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Jessica L. Martin:

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Background—Protective behavioral strategies (PBS) are specific cognitive-behavioral strategies designed to reduce alcohol consumption and resulting negative consequences. A host of studies have examined the cross-sectional relationship between such strategies and alcohol use in the high-risk population of United States college students, but prospective studies on the construct are lacking. The primary purposes of this study were to determine if PBS use prospectively predicted subsequent alcohol use/alcohol-related problems and if changes in PBS use were associated with less alcohol use and fewer problems.

Methods—Data were examined from 521 heavy drinking college students (60% male, 84% White, mean age = 18.9 years). Participants completed questionnaires assessing alcohol use, alcohol-related problems, and PBS use at baseline, 6-month, and 12-month follow-ups.

Results—Analysis of residualized change scores indicated that increases in some PBS across time were associated with less alcohol use and fewer alcohol-related problems at follow-up. Findings regarding the prospective relationship between PBS use and subsequent alcohol use/ problems were equivocal.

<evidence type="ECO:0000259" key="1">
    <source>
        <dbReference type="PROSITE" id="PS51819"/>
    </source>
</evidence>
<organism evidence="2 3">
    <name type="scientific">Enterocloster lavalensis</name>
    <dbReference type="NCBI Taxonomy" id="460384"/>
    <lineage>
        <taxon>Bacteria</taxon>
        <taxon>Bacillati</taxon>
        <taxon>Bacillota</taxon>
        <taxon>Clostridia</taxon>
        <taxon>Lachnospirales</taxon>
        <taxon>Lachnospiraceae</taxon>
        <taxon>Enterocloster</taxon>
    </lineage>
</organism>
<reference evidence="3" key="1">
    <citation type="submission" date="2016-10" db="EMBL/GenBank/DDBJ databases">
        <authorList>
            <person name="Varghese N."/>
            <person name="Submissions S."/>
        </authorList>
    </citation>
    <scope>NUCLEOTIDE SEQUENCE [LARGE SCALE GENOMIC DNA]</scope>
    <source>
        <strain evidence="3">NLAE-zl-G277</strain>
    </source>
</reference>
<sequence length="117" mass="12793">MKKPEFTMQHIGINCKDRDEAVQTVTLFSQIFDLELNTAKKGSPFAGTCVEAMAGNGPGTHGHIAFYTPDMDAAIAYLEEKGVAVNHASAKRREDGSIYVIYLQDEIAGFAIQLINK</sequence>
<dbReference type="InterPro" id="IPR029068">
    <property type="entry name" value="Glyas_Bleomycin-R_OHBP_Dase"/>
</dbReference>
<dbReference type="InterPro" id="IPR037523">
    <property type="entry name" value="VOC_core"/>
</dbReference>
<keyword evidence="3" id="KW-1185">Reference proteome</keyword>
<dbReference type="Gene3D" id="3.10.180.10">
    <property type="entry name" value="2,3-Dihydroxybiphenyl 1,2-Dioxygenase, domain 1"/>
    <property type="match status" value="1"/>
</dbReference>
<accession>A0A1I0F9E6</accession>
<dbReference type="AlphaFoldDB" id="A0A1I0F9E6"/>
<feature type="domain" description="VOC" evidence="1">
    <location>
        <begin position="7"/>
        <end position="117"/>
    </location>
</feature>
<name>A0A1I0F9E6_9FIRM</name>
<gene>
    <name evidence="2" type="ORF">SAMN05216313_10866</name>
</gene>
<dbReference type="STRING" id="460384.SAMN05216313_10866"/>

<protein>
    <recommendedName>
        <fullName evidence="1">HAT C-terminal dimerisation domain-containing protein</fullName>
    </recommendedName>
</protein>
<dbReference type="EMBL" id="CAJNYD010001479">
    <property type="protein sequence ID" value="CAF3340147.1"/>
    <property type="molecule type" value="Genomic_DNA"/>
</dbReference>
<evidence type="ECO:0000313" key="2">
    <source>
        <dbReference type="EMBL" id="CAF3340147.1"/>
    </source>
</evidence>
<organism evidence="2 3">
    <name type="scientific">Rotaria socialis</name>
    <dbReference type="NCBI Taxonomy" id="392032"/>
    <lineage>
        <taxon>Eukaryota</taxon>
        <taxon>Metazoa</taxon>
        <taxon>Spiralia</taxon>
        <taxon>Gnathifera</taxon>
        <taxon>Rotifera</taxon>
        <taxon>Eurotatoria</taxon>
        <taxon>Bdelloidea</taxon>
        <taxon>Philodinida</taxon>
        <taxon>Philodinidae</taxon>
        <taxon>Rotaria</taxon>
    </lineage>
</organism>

Discussion—Results from the study suggest that PBS may have value in alcohol-related interventions among college students. Clinicians who help clients increase their use of PBS may help those clients increase the probability of drinking less and experiencing fewer alcohol-related problems in the future.


Publisher Acknowledgement:

This is the author's AM. The version of record can be found here:

Martens, M. P., Martin, J. L., Littlefield, A. K., Murphy, J. G., & Cimini, M. D. (2011).

Changes in protective behavioral strategies and alcohol use among college students. Drug and Alcohol Dependence, 118, 504 – 507.



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